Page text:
Advocacy-Based Models, Analytics Highlight Best Practices Used by Successful Workers’ Comp Firms

By Denise Johnson | December 8, 2016
Better performing workers’ comp claims organizations utilize key performance indicators, data analytics and an advocacy-based model to successfully manage claims, according to Rising Medical Solution’s most recent Workers’ Compensation Benchmarking Study.

Better performing workers’ comp claims organizations utilize key performance indicators, data analytics and an advocacy-based model to successfully manage claims, according to Rising Medical Solution’s most recent Workers’ Compensation Benchmarking Study.

The annual study surveyed 492 claims leaders representing national insurers and third party administrators, risk pools and government entities nationwide to highlight the methods that drive success in their organizations.

“We’ve heard from the claims community about difficulties identifying which best practices actually move the needle because industry data is often limited or unavailable,” said Rachel Fikes, vice president and study program director at Rising Medical Solutions. “Providing quantitative, primary data to substantiate various methods in claims management was the next logical step in the study’s evolution.”

According to the study, better performing claims organizations are more likely to:

  • Link key performance indicators (KPIs) to desired claim outcomes – returning to work at equal or better fitness prior to the injury.
  • Employ claims decision support tools – such as workflow automation, advanced analytics, and predictive modeling – and use them more frequently throughout the claim lifecycle.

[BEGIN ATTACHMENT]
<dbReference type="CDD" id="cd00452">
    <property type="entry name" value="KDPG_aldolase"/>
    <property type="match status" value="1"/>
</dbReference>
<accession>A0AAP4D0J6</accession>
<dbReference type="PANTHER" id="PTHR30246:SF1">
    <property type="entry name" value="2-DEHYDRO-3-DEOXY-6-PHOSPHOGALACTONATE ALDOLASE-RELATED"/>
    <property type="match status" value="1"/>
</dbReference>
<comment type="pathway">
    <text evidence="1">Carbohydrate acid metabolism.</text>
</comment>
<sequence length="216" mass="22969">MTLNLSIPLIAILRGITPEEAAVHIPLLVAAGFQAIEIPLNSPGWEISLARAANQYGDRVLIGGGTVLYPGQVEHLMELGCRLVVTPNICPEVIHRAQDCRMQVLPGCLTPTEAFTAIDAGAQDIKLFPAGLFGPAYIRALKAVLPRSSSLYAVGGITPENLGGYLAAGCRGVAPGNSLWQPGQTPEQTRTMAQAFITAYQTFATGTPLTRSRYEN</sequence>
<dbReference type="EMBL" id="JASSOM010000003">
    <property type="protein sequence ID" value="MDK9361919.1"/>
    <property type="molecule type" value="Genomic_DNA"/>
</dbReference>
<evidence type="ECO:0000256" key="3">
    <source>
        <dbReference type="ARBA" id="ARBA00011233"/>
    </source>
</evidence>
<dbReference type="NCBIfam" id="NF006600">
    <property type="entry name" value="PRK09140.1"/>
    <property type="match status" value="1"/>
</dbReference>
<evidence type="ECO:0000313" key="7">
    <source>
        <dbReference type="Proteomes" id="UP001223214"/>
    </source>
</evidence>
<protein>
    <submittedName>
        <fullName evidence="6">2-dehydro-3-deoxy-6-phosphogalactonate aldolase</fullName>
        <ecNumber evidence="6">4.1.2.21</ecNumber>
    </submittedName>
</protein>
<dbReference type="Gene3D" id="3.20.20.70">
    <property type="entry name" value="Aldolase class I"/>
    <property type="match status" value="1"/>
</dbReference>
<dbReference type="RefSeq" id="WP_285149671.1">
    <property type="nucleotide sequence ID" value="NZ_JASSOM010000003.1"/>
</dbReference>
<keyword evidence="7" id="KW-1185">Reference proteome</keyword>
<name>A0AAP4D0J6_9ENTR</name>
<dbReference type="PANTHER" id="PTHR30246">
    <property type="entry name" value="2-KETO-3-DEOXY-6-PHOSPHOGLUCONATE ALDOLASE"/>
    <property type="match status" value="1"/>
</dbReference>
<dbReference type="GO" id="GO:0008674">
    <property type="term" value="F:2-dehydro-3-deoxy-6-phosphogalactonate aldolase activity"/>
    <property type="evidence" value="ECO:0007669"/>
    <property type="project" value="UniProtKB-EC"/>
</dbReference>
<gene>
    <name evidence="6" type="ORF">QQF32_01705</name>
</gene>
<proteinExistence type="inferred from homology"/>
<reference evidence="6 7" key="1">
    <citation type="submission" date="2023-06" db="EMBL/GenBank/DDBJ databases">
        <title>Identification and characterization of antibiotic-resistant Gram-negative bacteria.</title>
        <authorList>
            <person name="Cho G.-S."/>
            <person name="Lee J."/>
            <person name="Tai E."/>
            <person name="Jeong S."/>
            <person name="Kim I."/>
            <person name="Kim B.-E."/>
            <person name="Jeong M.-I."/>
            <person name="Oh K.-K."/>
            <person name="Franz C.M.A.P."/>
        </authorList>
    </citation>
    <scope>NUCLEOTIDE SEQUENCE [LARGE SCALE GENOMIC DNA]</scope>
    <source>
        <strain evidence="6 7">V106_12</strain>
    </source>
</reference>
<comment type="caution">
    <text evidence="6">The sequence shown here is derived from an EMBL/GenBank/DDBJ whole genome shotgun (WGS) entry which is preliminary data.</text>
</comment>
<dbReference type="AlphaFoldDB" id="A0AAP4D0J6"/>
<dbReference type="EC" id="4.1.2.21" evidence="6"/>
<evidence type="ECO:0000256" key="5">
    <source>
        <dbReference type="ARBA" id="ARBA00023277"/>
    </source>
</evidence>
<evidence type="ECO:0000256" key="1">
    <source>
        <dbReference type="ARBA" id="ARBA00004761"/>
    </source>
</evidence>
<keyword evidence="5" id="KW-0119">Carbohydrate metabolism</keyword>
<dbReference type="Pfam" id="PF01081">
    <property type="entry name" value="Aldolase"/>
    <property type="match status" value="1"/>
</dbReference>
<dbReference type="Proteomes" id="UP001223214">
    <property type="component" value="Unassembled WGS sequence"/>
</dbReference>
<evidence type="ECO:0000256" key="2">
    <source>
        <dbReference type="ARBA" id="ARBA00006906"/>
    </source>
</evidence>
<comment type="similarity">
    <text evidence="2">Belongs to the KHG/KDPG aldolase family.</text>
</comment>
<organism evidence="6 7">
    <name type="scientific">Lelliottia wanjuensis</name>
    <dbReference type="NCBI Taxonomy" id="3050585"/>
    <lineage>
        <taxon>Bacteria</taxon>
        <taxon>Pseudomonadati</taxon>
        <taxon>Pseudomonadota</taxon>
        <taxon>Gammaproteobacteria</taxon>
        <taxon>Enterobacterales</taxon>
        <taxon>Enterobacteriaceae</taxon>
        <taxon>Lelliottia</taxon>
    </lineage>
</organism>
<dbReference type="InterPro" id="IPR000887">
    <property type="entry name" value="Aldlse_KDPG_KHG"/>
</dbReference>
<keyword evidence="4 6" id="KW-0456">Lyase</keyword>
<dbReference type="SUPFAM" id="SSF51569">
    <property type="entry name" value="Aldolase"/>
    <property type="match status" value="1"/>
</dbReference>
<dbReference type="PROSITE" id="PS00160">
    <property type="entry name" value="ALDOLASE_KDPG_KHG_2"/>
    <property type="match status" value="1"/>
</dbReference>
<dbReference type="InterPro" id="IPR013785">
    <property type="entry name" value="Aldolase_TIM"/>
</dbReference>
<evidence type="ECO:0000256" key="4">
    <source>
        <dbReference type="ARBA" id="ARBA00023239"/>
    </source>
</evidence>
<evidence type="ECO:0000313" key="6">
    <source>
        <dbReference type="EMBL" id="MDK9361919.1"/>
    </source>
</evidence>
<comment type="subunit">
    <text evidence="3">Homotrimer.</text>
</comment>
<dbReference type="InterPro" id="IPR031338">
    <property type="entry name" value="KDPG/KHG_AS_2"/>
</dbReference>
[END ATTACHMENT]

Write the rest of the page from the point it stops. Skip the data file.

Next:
• Leverage numerous data sources to develop analytics, like Evidence-Based Medicine (EBM).
  • Utilize an employee-centric, advocacy-based service model to improve claim outcomes as well as talent retention.
  • Engage sooner in emerging and/or particularly challenging industry areas, such as adopting value-based care models and implementing formal knowledge transfer programs.
  • Use pharmacy metrics as a measure of provider quality/outcomes.
  • Link provider quality/outcome measures to provider contracts & Letters of Agreement.

While more than 50 percent of survey respondents indicated they utilize KPIs, there’s still room for improvement, Algire said.

Though functional recovery was noted as a benchmark to success, principal study researcher, Denise Zoe Algire, said it isn’t measured because it isn’t an easy measurement to execute.

Advocacy Model Emphasized

The study found that an advocacy-based claims model, “described as an employee-centric customer service claims model that focuses on employee engagement during the injury recovery process, removes adversarial obstacles, makes access to benefits simple, builds trust, and holds the organization accountable to metrics that go beyond cost containment”.
31 percent of respondents have already implemented an advocacy model. Most claims organizations may consider it in terms of the value to the injured workers, but according to the study’s participants, the most significant impacts ranked by participants include employee engagement, transforming the image of the claims profession and connecting claims talent strategy to organizational mission.

“Industry leaders identified this dual incentive during the study’s 2015 focus group research, suggesting organizations elevate claims as a purposeful profession, emphasizing its social factors by “rebranding” the claims adjuster as an advocate,” wrote Algire.

“There’s really a dual value because when you empower claims professionals to be advocates and to be focusing on their primary role, which is delivering benefits. There’s historically this cynical view, I think, of claims management…I think this provides an opportunity for the claims examiner to be viewed more in a correct lens and that is as an advocate of delivering benefits to injured workers,” Algire added in an interview discussing the study results.